There are many resource books available with more information about organizing and implementing literature circles. Three such books you may wish to refer to are: *Getting Started with Literature Circles* by Katherine L. Schlick Noe and Nancy J. Johnson (Christopher-Gordon, 1999), *Literature Circles: Voice And Choice in Book Clubs and Reading Groups* by Harvey Daniels (Stenhouse, 2002), and *Literature Circles Resource Guide* by Bonnie Campbell Hill, Katherine L. Schlick Noe, and Nancy J. Johnson (Christopher-Gordon, 2000).
Help students personalize what they have read by encouraging them to respond to one or more of the following. Students might respond in sketchbooks, journals, or oral discussion.
- Which haiku in the book is your favorite? Why?
- How do Issa’s haiku help you "see" things in new or different ways?
- Reread the poems and try to figure out which ones suggest sounds, tastes, odors, and things you can touch? Which ones are funny, sad, and show joy?
- Try writing and illustrating your own haiku based on your own experiences. (If necessary, review the definition of a haiku and the rules for syllables, as noted on the last page of the book. Compose a few practice haiku as a group to get students started.)
- Write a letter to Issa telling how his haiku affected you.
- Which illustrations do you like best? Why? How did they help you understand the poems?
Other Writing Activities
Ask students to respond to one or more of the following writing activities.
- Introduce similes to the class, or review them if you have worked with similes previously. Explain that a simile compares two unlike things using the words like or as. As an example give this simile from Confetti: words warm as almonds.
Have students create similes by writing what things are like. Brainstorm with students a list of familiar items, such as the sample list shown here. Ask students to compare the items in unusual ways to other things. For example: My shoes are like a soft pillow.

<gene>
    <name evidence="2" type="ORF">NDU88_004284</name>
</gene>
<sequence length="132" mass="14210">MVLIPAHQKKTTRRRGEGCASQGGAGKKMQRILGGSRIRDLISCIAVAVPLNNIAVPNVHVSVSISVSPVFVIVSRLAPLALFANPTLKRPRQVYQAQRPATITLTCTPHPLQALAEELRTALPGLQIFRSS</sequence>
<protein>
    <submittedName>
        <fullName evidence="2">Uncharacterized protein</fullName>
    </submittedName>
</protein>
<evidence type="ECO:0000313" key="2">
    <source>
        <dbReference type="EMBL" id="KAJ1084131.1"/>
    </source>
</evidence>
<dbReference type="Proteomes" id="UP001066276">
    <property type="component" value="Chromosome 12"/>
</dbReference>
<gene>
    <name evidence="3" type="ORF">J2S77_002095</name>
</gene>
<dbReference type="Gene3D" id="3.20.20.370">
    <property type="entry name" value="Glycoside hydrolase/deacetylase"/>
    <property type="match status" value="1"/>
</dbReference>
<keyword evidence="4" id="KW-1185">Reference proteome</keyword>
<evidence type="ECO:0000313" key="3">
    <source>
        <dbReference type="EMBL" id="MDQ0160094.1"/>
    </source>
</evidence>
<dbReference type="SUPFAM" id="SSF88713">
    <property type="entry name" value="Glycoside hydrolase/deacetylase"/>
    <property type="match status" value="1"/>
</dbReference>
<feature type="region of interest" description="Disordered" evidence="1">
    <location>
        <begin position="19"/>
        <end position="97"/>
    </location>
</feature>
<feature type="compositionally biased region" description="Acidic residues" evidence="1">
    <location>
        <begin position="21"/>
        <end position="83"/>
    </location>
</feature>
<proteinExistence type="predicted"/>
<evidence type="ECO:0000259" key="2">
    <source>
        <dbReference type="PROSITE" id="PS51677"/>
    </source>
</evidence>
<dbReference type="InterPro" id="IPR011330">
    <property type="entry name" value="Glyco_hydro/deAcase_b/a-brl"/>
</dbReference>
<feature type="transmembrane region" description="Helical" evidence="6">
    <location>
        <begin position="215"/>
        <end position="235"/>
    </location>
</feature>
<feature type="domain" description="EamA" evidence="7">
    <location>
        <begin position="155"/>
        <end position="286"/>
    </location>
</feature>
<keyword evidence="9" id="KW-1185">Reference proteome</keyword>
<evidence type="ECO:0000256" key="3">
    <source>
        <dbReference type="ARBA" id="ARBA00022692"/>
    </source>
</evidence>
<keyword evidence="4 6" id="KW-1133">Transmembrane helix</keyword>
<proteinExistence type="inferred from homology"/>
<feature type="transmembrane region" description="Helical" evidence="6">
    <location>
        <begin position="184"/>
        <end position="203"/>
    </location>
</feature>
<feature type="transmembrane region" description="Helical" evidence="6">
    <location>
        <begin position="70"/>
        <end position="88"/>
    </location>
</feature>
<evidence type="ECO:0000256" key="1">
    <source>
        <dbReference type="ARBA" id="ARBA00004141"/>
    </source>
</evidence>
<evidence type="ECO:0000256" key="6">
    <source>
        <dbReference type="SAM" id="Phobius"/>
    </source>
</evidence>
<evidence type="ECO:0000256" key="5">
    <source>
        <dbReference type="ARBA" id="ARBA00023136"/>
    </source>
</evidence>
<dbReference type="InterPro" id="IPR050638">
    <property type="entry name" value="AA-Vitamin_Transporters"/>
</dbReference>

- Challenge students to write haiku based on the comparisons expressed in their similes. For example:
My old yellow shoes—
cushions for my tired feet,
soft like a pillow.
- Have students choose one of the haiku in the book and write a descriptive paragraph about the same topic.
ELL/ESL Teaching Strategies
The following activities may be used with students who speak English as a second language.
- Have strong English speakers make tape recordings of the haiku in the book. ESL students can follow along in the book as they listen to the tapes to become familiar with the spoken and written words.
- Use photographs, real objects, and the book’s illustrations to help students identify concrete nouns such as cat, child, dew, kitten, leaves.
- If you have students who speak and read Japanese in your class, invite them to read aloud the Japanese versions of some of the haiku in the book. Have students make a chart showing the Japanese and English words for nouns and verbs used in the haiku.
To integrate students’ reading experiences with other subject areas, you may wish to have students complete some of the following activities.
To integrate students’ reading experiences with other subject areas, you may wish to have students complete some of the following activities.
Poetry plays a role in several Japanese holidays. For example, on the second day of the new year, Japanese families often engage in the activity called Kakizome. They write poems or favorite proverbs on long strips of paper and hang them in a place of honor. Poems also feature in another holiday, called Tanabata, which falls on the seventh day of the seventh moon (around July 7). Students might do research to learn more about these holidays, exploring questions such as: